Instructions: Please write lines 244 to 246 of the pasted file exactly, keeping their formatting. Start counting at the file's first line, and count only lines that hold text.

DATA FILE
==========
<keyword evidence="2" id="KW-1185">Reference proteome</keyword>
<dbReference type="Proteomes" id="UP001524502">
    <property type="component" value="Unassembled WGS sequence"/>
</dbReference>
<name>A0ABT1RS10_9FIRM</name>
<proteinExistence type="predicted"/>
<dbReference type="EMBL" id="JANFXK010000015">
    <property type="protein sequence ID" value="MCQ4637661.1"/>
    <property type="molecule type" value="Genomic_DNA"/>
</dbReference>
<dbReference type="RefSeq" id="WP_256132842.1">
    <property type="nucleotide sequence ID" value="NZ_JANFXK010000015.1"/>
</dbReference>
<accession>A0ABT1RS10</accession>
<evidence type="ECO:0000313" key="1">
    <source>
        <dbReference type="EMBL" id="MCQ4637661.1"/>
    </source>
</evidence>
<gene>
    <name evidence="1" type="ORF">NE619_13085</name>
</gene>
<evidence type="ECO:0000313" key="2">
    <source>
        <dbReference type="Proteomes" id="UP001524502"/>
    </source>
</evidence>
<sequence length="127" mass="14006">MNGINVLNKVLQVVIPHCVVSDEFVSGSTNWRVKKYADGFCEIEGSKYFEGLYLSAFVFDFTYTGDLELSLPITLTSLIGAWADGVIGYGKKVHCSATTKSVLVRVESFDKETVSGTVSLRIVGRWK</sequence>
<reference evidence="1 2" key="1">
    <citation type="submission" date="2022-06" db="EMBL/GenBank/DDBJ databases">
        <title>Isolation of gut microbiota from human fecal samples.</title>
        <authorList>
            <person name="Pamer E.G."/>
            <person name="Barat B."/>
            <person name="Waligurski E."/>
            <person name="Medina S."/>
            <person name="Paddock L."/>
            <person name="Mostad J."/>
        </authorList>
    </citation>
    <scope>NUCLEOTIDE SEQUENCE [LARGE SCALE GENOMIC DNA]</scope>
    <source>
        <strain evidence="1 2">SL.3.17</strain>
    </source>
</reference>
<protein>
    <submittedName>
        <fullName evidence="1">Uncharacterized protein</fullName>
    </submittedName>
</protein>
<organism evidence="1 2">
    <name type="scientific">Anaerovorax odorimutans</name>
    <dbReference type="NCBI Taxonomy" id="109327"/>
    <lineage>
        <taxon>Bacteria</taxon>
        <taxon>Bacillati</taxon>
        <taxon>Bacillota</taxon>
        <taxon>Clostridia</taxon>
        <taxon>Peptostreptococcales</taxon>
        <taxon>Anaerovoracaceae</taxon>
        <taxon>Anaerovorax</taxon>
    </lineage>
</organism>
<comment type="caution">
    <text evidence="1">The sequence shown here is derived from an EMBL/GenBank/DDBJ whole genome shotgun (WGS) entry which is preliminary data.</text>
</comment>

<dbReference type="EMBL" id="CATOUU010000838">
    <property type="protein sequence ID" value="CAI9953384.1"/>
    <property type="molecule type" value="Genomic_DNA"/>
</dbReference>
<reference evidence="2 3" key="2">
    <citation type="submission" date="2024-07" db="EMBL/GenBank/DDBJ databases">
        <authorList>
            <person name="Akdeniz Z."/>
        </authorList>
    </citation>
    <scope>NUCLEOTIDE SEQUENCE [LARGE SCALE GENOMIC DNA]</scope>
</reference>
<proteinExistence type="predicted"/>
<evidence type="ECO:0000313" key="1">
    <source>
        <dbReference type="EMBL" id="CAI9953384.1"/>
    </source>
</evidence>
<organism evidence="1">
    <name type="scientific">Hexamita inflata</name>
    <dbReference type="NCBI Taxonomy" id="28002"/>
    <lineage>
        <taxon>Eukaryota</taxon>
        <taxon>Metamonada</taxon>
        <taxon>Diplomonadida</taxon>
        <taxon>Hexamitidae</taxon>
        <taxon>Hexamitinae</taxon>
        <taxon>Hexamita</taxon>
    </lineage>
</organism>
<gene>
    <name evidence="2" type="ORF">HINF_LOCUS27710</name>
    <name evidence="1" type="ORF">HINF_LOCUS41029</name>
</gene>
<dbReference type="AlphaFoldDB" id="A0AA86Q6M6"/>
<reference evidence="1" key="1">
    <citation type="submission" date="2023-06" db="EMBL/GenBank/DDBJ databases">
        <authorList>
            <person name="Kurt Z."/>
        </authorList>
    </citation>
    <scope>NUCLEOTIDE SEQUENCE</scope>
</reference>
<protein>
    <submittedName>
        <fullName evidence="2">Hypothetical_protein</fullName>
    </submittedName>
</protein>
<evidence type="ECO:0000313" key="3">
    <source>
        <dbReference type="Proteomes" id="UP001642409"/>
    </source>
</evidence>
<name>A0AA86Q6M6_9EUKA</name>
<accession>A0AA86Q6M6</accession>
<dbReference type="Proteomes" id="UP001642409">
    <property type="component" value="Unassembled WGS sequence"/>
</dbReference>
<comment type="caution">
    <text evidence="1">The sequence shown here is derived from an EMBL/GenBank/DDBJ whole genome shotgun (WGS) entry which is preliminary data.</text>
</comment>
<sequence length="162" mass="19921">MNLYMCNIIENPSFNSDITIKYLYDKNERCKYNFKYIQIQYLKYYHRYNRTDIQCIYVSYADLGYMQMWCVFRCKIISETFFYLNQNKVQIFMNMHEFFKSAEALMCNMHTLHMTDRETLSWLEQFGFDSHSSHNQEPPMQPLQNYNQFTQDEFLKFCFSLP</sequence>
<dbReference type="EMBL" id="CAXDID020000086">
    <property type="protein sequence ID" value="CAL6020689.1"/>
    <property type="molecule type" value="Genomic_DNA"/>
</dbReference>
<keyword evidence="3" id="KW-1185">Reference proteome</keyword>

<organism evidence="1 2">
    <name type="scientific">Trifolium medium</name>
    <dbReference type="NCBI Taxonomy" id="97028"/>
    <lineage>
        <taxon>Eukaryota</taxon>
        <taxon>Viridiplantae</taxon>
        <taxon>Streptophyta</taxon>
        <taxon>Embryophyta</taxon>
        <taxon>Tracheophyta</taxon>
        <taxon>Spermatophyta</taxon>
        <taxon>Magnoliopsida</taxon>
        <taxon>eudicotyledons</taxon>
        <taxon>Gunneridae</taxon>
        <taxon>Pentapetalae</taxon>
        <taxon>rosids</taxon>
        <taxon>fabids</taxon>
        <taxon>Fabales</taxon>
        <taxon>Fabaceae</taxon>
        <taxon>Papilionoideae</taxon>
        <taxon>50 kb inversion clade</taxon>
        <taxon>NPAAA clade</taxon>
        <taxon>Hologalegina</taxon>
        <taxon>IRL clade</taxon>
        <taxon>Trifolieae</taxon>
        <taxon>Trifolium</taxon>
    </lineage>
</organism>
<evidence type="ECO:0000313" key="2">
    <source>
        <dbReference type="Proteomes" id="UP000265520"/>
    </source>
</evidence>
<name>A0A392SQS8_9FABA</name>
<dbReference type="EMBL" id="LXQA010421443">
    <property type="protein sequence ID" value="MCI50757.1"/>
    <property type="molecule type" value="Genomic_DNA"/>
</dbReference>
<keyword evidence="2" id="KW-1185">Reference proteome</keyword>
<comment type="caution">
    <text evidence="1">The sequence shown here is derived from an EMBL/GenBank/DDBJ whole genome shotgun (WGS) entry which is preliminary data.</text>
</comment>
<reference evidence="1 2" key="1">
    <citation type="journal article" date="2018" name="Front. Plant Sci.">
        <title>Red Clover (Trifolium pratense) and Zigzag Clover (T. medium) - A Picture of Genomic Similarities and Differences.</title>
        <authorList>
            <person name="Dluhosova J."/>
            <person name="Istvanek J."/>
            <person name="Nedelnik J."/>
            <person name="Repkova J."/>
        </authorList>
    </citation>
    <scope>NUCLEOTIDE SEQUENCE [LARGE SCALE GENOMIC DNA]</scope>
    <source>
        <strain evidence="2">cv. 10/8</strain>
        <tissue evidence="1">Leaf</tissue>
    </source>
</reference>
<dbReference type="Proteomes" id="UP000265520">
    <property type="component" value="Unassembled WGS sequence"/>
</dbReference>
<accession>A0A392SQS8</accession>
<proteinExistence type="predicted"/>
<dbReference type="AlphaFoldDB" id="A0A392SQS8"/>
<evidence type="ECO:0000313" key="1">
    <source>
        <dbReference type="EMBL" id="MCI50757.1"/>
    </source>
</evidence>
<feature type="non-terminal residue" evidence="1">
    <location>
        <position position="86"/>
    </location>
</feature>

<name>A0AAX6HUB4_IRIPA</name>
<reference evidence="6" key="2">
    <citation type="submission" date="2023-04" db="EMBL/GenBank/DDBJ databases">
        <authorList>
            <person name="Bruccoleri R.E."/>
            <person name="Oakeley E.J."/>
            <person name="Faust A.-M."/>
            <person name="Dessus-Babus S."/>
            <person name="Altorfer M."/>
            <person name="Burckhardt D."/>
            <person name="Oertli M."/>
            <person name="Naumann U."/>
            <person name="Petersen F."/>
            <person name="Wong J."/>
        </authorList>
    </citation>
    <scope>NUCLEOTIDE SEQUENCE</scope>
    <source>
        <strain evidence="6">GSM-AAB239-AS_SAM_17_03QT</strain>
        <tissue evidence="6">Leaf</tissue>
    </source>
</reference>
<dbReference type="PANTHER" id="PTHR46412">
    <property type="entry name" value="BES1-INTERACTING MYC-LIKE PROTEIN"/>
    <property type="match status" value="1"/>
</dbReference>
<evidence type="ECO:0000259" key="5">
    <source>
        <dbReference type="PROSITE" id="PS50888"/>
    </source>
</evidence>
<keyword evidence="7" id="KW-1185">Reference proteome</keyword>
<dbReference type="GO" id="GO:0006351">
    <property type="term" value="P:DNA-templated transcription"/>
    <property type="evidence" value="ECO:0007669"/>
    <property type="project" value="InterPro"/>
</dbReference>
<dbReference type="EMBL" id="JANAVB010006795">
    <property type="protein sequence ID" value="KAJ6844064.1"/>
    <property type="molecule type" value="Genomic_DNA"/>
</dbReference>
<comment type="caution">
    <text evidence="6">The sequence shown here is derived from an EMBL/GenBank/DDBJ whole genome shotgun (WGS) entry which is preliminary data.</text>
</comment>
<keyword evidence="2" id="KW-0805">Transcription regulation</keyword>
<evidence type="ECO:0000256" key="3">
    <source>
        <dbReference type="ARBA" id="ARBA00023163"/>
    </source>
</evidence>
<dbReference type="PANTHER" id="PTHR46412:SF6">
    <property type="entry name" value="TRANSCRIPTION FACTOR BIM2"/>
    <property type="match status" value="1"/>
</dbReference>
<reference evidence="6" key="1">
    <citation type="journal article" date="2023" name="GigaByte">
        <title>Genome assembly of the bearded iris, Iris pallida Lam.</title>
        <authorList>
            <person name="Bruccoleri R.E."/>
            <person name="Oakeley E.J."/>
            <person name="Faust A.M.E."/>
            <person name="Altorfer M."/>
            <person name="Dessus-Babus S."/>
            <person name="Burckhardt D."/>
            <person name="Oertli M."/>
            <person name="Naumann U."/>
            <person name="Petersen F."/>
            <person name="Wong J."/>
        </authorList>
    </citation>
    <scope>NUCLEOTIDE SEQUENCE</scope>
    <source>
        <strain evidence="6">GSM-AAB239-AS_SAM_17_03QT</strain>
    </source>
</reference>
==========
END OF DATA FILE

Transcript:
<dbReference type="EMBL" id="JANAVB010006795">
    <property type="protein sequence ID" value="KAJ6844064.1"/>
    <property type="molecule type" value="Genomic_DNA"/>